The Blessings in a Backpack campaign donated more than 200 backpacks to the guests of the Upper Room Mission in Vernon on Dec. 23, 2019. (Contributed)

The Blessings in a Backpack campaign donated more than 200 backpacks to the guests of the Upper Room Mission in Vernon on Dec. 23, 2019. (Contributed)

Vernon’s Upper Room Mission ‘a place for everyone’ for 40 years

Data shows elderly, youth and homeless rely on Mission

Sheriff Ron Morgan rented an $800 room above the Simpson Sears building 40 years ago and armed with only a hot plate, a bag of porridge and a mission, one of Vernon’s oldest charities was born.

A lot has changed at the Upper Room Mission (URM) since its been serving Vernon’s most vulnerable populations since 1980, but general manager Naomi Rouck said it’s so much more than a soup kitchen.

“We aim to feed people not only meals but feed them hope,” Rouck said.

Vernonites of all ages and walks of life rely on the URM each day, according to census information collected from 255 surveys conducted during the Blessings in a Backpack campaign Dec. 23, 2019.

The average age of guests, not including children, is 46. The eldest person interviewed was 87 and the youngest was only six-months old.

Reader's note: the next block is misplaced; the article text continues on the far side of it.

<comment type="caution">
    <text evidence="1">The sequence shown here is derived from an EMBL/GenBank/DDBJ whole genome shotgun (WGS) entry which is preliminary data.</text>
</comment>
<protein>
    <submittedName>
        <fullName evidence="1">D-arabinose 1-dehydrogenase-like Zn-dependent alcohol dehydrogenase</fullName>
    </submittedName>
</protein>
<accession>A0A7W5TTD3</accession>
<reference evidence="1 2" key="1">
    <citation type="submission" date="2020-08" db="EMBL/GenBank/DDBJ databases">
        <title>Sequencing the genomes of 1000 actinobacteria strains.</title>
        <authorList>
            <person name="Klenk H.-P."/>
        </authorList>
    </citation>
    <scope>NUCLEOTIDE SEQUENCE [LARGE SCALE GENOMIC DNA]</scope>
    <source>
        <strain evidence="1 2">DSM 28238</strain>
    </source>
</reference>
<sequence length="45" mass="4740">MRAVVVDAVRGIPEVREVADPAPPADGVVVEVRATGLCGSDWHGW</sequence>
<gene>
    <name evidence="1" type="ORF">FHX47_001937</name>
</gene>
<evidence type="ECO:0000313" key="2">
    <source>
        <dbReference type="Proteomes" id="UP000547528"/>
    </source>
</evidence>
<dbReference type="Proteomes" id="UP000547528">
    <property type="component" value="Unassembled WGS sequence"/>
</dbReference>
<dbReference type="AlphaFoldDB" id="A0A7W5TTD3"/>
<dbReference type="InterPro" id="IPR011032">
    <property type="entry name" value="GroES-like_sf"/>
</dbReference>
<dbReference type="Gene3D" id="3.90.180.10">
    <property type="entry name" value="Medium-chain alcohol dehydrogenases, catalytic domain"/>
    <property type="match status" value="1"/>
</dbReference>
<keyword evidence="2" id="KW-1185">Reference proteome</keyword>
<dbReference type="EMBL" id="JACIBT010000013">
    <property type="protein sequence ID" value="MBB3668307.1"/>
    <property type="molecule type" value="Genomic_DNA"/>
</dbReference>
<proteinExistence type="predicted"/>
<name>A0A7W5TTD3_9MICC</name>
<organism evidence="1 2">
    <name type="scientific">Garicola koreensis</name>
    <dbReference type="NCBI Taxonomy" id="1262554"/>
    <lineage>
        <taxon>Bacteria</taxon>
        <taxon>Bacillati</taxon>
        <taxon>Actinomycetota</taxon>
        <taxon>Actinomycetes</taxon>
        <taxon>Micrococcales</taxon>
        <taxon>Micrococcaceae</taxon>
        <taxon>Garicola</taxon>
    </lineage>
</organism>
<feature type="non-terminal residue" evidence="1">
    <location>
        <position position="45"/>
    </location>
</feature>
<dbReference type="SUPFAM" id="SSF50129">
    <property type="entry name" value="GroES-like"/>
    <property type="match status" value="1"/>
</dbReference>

The data collected showed 56.6 per cent of those surveyed were men compared to 43 per cent women. More than half of the Mission’s guests were homed (56.4 per cent), while 18.4 per cent were sheltered and 25 per cent were living on the street.

Seven children, with an average age of five, were also recorded during the backpack campaign.

“The statistics prove what we have been seeing for some time,” Rouck said. “There are countless seniors and low-income families that access services at the Upper Room Mission.”

“We’ve said it before and the data holds up,” Rouck said. “The Mission truly is a place for everyone.”

The sense of community is central to the beliefs of the Mission, it said in a release, but it’s also what keeps the faith-based charity’s doors open Monday through Friday, 9-5 p.m.

Many volunteers have come and gone in the 40 years of URM’s operations, but the community’s continued support of the URM and its adjacent Boutique Thrift Store are still the backbone of the organization.

“We rely on the support of our community and its generosity to survive,” Rouck said. “Without the community, without you, there is no us.”

“Thank you to everyone who has helped the Mission feed the hungry for the past four decades,” she said.

In celebration of the URM’s 40th anniversary, several events and fundraisers — from a formal gala to a Boutique-run arts project — are in the plans with details to be released as event dates near.

“We can’t wait to tell you what we have in store for 2020,” Rouck said.

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